Judge refuses to rule in case of dying boy

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A MOTHER lost her legal battle yesterday for a declaration that doctors had no right to go against her wishes by refusing her severely disabled child potentially life-saving treatment without first obtaining the backing of the courts.

A judge said the "blunt tool" of judicial review was not the right mechanism for dealing with such a sensitive problem and that any ruling risked unduly restricting doctors faced with a rapidly changing clinical position.

Carol Glass and her family were involved in an incident with doctors and police at St Mary's Hospital, Portsmouth last October after 15 relatives fought to resuscitate her 12-year-old son, David, who was close to death.

The doctors said he should have been allowed to die with dignity. However, David recovered from his ordeal and returned home.

The case is one of the worst examples of the breakdown of communication between doctors and patients and the hospital trust was criticised by the British Medical Association yesterday for acting without court backing. In a statement the BMA said decisions about when to withdraw treatment for dying children were among the most difficult faced by doctors and parents and every effort should be made to achieve consensus. Where this was impossible, further advice, including reference to the court, should be sought.

Dr Michael Wilks, the chairman of the BMA's ethics committee, said: "There does seem to have been a significant degree of avoidable communication difficulty ... further efforts could probably have been made."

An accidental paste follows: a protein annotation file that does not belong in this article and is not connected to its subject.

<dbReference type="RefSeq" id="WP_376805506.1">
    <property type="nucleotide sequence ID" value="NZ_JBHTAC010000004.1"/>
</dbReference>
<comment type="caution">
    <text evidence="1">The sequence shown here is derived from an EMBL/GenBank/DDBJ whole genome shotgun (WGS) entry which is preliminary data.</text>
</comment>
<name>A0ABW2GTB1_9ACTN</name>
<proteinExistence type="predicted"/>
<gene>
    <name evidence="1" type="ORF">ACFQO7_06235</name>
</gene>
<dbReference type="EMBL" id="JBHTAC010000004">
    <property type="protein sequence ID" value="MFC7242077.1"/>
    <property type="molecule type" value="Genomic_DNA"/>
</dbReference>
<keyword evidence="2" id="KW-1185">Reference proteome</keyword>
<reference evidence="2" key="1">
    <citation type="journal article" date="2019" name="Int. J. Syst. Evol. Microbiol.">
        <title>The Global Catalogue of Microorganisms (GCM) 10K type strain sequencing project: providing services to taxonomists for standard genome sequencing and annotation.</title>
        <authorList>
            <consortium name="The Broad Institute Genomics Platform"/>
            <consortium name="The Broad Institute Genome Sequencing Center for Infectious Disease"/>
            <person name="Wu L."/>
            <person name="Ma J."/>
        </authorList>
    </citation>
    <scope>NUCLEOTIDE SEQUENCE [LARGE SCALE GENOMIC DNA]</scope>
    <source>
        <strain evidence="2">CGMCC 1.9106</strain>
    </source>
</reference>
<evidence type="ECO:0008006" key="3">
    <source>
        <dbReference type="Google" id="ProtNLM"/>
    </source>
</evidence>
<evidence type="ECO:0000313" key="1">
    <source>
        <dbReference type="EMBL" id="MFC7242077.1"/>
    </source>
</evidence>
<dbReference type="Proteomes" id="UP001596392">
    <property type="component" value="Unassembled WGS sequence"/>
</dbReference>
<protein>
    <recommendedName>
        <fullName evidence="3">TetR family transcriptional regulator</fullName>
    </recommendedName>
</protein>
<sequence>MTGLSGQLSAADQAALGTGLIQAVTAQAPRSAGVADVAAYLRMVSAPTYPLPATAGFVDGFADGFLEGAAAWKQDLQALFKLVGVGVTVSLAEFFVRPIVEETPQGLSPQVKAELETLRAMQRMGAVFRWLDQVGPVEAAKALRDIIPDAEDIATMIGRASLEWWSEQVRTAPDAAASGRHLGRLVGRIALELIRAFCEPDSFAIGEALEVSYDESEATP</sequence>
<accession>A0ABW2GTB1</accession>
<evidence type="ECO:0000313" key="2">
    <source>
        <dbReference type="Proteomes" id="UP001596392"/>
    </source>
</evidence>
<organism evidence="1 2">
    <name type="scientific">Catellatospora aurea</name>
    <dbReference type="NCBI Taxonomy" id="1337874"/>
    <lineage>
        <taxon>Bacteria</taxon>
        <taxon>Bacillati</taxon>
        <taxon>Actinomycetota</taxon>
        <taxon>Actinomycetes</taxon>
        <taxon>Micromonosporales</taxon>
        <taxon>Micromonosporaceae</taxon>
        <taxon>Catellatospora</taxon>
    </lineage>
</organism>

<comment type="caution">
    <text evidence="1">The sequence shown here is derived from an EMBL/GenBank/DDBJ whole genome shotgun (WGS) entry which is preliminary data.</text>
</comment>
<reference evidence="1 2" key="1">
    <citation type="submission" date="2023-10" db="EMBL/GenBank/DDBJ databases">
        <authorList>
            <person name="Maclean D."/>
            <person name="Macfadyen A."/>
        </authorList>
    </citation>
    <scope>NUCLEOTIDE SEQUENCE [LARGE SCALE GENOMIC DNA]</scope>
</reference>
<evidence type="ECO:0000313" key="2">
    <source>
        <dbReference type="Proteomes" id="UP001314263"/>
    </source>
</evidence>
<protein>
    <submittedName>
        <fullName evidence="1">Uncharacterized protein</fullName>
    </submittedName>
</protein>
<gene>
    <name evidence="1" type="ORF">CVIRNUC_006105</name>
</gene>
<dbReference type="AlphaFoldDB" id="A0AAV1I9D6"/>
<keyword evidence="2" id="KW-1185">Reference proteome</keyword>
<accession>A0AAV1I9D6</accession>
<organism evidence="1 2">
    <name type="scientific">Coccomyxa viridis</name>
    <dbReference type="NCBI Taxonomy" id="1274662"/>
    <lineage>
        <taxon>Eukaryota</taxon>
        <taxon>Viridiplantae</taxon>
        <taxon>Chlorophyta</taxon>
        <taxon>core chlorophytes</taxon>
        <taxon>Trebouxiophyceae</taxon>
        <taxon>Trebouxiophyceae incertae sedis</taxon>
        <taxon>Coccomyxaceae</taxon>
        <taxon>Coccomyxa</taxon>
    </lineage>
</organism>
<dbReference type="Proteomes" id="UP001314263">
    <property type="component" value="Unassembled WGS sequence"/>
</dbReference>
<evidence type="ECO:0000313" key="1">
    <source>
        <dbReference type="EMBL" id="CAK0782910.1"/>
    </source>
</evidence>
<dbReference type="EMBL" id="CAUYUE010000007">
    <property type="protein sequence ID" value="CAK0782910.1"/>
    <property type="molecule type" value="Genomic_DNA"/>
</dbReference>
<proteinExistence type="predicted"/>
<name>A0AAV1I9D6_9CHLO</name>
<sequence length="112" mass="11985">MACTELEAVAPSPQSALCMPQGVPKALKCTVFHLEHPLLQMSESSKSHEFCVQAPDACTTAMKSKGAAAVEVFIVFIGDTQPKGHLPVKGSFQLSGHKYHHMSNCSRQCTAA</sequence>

At the High Court in London, Mrs Glass's lawyers said the Portsmouth Hospitals NHS Trust had acted unlawfully when it decided her brain- damaged child should be allowed to die with dignity and to administer the painkiller diamorphine.

Mrs Glass asked the court to declare that the trust could not act contrary to her wishes and unilaterally decide to "allow nature to take its course", and that it was bound by law to obtain guidance from the courts.

But Mr Justice Scott Baker said that since David was no longer a patient the court should not intervene. In a clear signal that parents cannot over-rule the decisions of doctors, he added: "It would be very difficult to frame any declaration in any meaningful terms in a hypothetical situation which did not unnecessarily restrict the proper treatment by the doctors in an ongoing and developing matter."

Without blaming either side, he said it was regrettable that the issue had not been taken to the Family Division of the High Court at the time to obtain a ruling as to what was in David's best interests.

He said David would receive any future treatment at Southampton General Hospital and if difficulties arose in the future, it would be "at least desirable" that the matter be referred to the High Court's Family Division "before the situation becomes acute.

"It is a very said case and no one who had heard the facts and background could doubt the devoted care of the Glass family for David," he said.

"I expressly make no findings or observations about where any fault lies for the events that occurred last October, nor am I in any position to express any view about any aspect of the doctors' clinical judgement." He refused leave to appeal.

After the hearing Mrs Glass, 37, said she was disappointed by the judge's decision. "I will never let this matter drop until someone is prepared to make a decision on how far doctors can go," she said.